Blonde wallows in the most tragic aspects of Marilyn Monroe’s life
If you believe Blonde, Marilyn Monroe never had a moment’s happiness in her all-too-short life.
Not that you should believe Blonde, featuring an Oscar-nominated performance by Ana de Armas as the indisputably tragic bombshell.
Though it draws from true, well-chronicled events, many of them caught on camera, Blonde is not a biopic. Rather, the NC-17-rated movie is based on the best-selling 2000 novel of the same name by Joyce Carole Oates, who described the work as “a radically distilled ‘life’ in the form of fiction.”
“It’s a dream film about Marilyn Monroe,” writer-director Andrew Dominik explained in a Netflix interview. “It’s about the image as much as the person. She’s grappling with, and we’re grappling with, the image of her life.”
It’s unlikely anyone is sitting down these days to watch or read about Monroe expecting a feel-good story. But Blonde is trauma on parade, the horrors of her life cranked up to 11 as the film plumbs the ways the consistently underrated actress was exploited, violated and abused while simultaneously becoming one of the most enduring stars in Hollywood history.
But such was the point the source material was trying to make.
“Dominik has captured the disjointed and distorted hallucinatory reality of the novel with an unflinching feminist eye—nothing sentimental here, nothing ‘feel good,'” Oates wrote in an essay included with Blonde’s production notes, “but something much more valuable, and deserving of respect in the vast collective mind of popular culture: a true, raw, painfully honest being, an exposed soul, not a pop star entertainer but one of us, transformed.”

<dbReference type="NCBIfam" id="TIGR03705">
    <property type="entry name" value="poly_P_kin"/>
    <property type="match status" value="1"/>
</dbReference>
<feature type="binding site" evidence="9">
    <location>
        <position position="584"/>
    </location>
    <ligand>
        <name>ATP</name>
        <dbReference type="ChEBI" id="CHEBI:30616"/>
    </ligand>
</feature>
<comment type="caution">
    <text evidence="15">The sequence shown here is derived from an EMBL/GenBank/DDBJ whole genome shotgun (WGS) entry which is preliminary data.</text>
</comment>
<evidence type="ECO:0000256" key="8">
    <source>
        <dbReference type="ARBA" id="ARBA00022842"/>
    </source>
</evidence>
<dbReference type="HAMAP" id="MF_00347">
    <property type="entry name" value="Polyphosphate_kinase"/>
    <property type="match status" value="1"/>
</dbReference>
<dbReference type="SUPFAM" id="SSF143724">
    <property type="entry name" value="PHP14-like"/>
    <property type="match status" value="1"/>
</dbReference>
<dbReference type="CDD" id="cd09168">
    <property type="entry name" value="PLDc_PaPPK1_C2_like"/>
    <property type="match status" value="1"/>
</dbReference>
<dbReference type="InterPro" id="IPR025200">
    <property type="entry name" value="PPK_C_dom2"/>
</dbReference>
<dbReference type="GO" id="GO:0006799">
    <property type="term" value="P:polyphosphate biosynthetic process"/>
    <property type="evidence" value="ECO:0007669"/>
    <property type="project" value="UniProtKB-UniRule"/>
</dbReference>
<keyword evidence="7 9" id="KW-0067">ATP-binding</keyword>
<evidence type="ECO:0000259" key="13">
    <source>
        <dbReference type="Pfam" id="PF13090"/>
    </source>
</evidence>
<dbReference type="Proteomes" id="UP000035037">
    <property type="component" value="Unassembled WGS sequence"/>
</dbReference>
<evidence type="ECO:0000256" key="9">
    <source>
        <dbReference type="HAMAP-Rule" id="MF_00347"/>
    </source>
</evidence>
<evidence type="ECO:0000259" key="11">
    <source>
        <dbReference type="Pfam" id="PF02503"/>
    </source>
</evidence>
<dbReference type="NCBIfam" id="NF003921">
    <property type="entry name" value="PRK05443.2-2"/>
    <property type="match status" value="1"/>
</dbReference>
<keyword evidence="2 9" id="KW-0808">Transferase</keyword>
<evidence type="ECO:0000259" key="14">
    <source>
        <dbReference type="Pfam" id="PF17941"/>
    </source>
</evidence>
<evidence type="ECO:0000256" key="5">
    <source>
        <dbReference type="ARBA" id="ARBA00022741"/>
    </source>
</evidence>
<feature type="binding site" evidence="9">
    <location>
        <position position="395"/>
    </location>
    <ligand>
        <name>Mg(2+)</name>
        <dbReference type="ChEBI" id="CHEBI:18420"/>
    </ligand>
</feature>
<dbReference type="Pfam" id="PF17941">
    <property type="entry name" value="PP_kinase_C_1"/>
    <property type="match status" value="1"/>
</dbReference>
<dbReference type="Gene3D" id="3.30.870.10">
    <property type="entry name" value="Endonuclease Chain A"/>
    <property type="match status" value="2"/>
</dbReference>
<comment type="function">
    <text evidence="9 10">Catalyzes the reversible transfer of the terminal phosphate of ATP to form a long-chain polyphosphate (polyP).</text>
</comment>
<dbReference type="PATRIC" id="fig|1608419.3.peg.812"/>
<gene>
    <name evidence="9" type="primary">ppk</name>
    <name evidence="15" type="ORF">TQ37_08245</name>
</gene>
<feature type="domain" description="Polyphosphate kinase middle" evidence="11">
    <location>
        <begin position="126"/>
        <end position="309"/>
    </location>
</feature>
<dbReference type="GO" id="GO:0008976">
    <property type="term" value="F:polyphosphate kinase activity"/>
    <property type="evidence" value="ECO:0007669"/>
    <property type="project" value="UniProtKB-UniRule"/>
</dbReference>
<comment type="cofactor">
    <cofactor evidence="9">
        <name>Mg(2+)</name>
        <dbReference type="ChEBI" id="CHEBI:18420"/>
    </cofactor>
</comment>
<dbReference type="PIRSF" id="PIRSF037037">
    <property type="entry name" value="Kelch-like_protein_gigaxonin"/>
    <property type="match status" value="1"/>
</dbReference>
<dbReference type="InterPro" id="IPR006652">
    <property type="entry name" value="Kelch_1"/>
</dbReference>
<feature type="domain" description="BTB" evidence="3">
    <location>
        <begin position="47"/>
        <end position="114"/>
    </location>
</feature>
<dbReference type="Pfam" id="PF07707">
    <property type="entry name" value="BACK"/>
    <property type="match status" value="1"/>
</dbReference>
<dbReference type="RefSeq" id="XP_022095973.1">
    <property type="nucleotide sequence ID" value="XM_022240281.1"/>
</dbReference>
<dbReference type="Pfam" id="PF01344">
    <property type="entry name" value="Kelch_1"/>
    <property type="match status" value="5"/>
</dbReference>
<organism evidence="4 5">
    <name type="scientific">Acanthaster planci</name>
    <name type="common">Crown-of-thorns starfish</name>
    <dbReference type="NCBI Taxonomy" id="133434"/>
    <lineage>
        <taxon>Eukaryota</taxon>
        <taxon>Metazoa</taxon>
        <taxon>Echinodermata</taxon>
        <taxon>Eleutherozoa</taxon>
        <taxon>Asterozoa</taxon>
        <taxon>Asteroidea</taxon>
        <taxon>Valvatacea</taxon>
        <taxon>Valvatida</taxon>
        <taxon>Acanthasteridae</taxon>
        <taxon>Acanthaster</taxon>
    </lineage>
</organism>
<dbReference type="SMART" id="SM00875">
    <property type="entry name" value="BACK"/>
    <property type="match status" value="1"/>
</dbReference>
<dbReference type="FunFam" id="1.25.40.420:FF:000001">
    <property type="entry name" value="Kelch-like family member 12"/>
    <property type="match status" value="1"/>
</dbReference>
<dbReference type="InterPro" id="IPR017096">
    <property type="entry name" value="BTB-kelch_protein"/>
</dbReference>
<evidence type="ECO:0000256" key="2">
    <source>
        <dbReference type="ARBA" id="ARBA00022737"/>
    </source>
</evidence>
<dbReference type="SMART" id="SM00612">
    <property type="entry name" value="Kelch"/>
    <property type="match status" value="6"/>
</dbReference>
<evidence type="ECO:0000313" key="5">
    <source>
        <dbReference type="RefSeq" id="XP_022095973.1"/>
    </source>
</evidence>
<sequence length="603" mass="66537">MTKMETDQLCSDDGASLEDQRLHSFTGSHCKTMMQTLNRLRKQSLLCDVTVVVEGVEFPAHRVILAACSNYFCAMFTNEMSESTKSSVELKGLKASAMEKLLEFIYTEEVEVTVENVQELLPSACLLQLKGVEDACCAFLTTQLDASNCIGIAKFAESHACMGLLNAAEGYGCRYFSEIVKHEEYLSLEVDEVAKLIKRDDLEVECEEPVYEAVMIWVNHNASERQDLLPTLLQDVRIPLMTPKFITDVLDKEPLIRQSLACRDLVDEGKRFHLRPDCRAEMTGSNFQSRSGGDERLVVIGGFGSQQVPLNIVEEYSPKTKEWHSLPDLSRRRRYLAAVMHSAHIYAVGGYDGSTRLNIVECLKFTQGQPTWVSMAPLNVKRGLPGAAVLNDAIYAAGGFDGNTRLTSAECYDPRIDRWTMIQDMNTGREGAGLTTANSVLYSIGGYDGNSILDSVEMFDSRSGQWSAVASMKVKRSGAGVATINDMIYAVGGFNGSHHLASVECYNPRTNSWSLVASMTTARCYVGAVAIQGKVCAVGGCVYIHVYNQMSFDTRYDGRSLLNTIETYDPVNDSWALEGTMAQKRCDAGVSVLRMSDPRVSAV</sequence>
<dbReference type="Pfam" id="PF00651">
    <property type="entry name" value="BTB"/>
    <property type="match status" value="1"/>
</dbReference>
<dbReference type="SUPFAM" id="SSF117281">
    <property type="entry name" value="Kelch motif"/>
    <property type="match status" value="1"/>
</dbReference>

Knowing she hadn’t signed up for a fairy tale, De Armas called getting to play Monroe “a gift,” telling The Hollywood Reporter at the 2022 Venice Film Festival, “She was all I thought about. She was all I dreamed about. She was all I could talk about. She was with me. And it was beautiful.”
And to her credit, Monroe is certainly all we could think about as well after watching Blonde. Here we’ve untangled the real from the “radically distilled.”
Did Marilyn Monroe Ever Know Who Her Father Was?
Blonde: The gaping wound in Marilyn Monroe’s life is her father’s absence. Norma Jeane Mortensen’s soon-to-be-institutionalized mother Gladys Baker (played by Julianne Nicholson) tells her that her dad is a powerful man in the motion picture business. The star is never able to enjoy watching her films for fear this man—whoever he is—would mistake his daughter for the bombshell on screen. She also breathily calls husbands Joe DiMaggio and Arthur Miller “daddy,” her tone veering between intimate affection and delusion, her go-to state being a little girl desperate for love and approval.
Once she’s a full-fledged movie star, she starts receiving letters from someone claiming to be her father. Finding out that one of her former lovers was sending the letters all along is a final blow as her life skids to its premature end on Aug. 4, 1962.
Her romance with young Chaplin ended when he found Monroe tucked into bed with his brother Sydney, but they remained close friends for the rest of her life, James told Goddess author Summers.
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